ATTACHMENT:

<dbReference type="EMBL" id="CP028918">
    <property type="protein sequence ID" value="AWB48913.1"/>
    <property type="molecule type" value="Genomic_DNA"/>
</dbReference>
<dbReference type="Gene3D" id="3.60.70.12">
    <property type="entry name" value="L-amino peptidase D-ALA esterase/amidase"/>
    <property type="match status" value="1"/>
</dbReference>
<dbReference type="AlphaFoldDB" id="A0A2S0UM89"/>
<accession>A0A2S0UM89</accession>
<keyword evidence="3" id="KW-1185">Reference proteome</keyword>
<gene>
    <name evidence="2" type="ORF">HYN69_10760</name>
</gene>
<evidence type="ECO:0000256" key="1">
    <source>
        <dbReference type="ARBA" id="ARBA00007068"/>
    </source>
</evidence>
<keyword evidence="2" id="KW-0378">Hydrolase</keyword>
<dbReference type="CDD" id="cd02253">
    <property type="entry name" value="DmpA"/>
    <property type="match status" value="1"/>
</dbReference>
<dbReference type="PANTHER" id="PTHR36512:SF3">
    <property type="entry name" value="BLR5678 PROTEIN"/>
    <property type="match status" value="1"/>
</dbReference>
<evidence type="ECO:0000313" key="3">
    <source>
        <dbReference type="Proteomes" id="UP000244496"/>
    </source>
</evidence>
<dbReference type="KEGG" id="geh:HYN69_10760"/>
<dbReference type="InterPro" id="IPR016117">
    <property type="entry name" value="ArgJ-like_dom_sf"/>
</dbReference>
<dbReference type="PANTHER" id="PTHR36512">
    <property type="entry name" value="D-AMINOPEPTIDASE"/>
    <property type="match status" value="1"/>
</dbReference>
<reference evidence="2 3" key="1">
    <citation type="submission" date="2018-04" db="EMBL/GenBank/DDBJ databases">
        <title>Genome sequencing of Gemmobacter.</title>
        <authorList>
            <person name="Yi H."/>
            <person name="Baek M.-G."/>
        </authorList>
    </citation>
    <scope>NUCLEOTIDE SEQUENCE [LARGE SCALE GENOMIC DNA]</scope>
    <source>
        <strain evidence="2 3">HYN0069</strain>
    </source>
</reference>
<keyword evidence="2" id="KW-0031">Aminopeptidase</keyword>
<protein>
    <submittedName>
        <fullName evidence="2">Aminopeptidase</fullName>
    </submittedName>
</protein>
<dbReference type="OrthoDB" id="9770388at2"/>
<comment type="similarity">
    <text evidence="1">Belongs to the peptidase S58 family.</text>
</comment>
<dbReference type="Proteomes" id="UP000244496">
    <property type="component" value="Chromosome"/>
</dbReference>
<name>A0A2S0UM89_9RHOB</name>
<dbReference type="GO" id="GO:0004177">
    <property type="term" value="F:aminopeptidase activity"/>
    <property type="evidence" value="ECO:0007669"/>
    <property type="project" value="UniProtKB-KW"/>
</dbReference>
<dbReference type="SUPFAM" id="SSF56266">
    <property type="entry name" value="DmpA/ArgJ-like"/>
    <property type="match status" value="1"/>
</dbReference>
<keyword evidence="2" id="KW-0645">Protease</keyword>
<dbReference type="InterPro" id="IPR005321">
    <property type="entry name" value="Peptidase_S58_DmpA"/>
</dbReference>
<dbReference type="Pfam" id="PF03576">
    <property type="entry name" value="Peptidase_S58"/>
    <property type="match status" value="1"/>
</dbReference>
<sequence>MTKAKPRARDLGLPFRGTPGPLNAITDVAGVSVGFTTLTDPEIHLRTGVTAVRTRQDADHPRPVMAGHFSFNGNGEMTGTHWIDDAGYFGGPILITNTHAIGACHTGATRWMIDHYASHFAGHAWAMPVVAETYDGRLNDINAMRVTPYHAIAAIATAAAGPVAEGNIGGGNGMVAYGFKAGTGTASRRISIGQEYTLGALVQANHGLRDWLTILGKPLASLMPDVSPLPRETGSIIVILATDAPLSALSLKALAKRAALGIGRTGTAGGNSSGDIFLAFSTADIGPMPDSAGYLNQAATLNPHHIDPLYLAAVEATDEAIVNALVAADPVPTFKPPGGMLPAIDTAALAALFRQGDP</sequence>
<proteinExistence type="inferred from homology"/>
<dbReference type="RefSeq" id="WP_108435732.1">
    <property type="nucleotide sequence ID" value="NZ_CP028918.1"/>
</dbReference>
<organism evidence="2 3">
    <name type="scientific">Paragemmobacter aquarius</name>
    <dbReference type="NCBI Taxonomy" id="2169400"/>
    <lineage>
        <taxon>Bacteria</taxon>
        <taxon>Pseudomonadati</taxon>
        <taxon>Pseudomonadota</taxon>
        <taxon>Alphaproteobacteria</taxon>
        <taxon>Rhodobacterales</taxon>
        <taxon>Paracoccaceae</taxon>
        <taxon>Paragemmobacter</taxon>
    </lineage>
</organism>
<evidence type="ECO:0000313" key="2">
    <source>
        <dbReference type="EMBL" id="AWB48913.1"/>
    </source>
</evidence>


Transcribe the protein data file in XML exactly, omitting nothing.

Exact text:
<dbReference type="EMBL" id="CP028918">
    <property type="protein sequence ID" value="AWB48913.1"/>
    <property type="molecule type" value="Genomic_DNA"/>
</dbReference>
<dbReference type="Gene3D" id="3.60.70.12">
    <property type="entry name" value="L-amino peptidase D-ALA esterase/amidase"/>
    <property type="match status" value="1"/>
</dbReference>
<dbReference type="AlphaFoldDB" id="A0A2S0UM89"/>
<accession>A0A2S0UM89</accession>
<keyword evidence="3" id="KW-1185">Reference proteome</keyword>
<gene>
    <name evidence="2" type="ORF">HYN69_10760</name>
</gene>
<evidence type="ECO:0000256" key="1">
    <source>
        <dbReference type="ARBA" id="ARBA00007068"/>
    </source>
</evidence>
<keyword evidence="2" id="KW-0378">Hydrolase</keyword>
<dbReference type="CDD" id="cd02253">
    <property type="entry name" value="DmpA"/>
    <property type="match status" value="1"/>
</dbReference>
<dbReference type="PANTHER" id="PTHR36512:SF3">
    <property type="entry name" value="BLR5678 PROTEIN"/>
    <property type="match status" value="1"/>
</dbReference>
<evidence type="ECO:0000313" key="3">
    <source>
        <dbReference type="Proteomes" id="UP000244496"/>
    </source>
</evidence>
<dbReference type="KEGG" id="geh:HYN69_10760"/>
<dbReference type="InterPro" id="IPR016117">
    <property type="entry name" value="ArgJ-like_dom_sf"/>
</dbReference>
<dbReference type="PANTHER" id="PTHR36512">
    <property type="entry name" value="D-AMINOPEPTIDASE"/>
    <property type="match status" value="1"/>
</dbReference>
<reference evidence="2 3" key="1">
    <citation type="submission" date="2018-04" db="EMBL/GenBank/DDBJ databases">
        <title>Genome sequencing of Gemmobacter.</title>
        <authorList>
            <person name="Yi H."/>
            <person name="Baek M.-G."/>
        </authorList>
    </citation>
    <scope>NUCLEOTIDE SEQUENCE [LARGE SCALE GENOMIC DNA]</scope>
    <source>
        <strain evidence="2 3">HYN0069</strain>
    </source>
</reference>
<keyword evidence="2" id="KW-0031">Aminopeptidase</keyword>
<protein>
    <submittedName>
        <fullName evidence="2">Aminopeptidase</fullName>
    </submittedName>
</protein>
<dbReference type="OrthoDB" id="9770388at2"/>
<comment type="similarity">
    <text evidence="1">Belongs to the peptidase S58 family.</text>
</comment>
<dbReference type="Proteomes" id="UP000244496">
    <property type="component" value="Chromosome"/>
</dbReference>
<name>A0A2S0UM89_9RHOB</name>
<dbReference type="GO" id="GO:0004177">
    <property type="term" value="F:aminopeptidase activity"/>
    <property type="evidence" value="ECO:0007669"/>
    <property type="project" value="UniProtKB-KW"/>
</dbReference>
<dbReference type="SUPFAM" id="SSF56266">
    <property type="entry name" value="DmpA/ArgJ-like"/>
    <property type="match status" value="1"/>
</dbReference>
<keyword evidence="2" id="KW-0645">Protease</keyword>
<dbReference type="InterPro" id="IPR005321">
    <property type="entry name" value="Peptidase_S58_DmpA"/>
</dbReference>
<dbReference type="Pfam" id="PF03576">
    <property type="entry name" value="Peptidase_S58"/>
    <property type="match status" value="1"/>
</dbReference>
<sequence>MTKAKPRARDLGLPFRGTPGPLNAITDVAGVSVGFTTLTDPEIHLRTGVTAVRTRQDADHPRPVMAGHFSFNGNGEMTGTHWIDDAGYFGGPILITNTHAIGACHTGATRWMIDHYASHFAGHAWAMPVVAETYDGRLNDINAMRVTPYHAIAAIATAAAGPVAEGNIGGGNGMVAYGFKAGTGTASRRISIGQEYTLGALVQANHGLRDWLTILGKPLASLMPDVSPLPRETGSIIVILATDAPLSALSLKALAKRAALGIGRTGTAGGNSSGDIFLAFSTADIGPMPDSAGYLNQAATLNPHHIDPLYLAAVEATDEAIVNALVAADPVPTFKPPGGMLPAIDTAALAALFRQGDP</sequence>
<proteinExistence type="inferred from homology"/>
<dbReference type="RefSeq" id="WP_108435732.1">
    <property type="nucleotide sequence ID" value="NZ_CP028918.1"/>
</dbReference>
<organism evidence="2 3">
    <name type="scientific">Paragemmobacter aquarius</name>
    <dbReference type="NCBI Taxonomy" id="2169400"/>
    <lineage>
        <taxon>Bacteria</taxon>
        <taxon>Pseudomonadati</taxon>
        <taxon>Pseudomonadota</taxon>
        <taxon>Alphaproteobacteria</taxon>
        <taxon>Rhodobacterales</taxon>
        <taxon>Paracoccaceae</taxon>
        <taxon>Paragemmobacter</taxon>
    </lineage>
</organism>
<evidence type="ECO:0000313" key="2">
    <source>
        <dbReference type="EMBL" id="AWB48913.1"/>
    </source>
</evidence>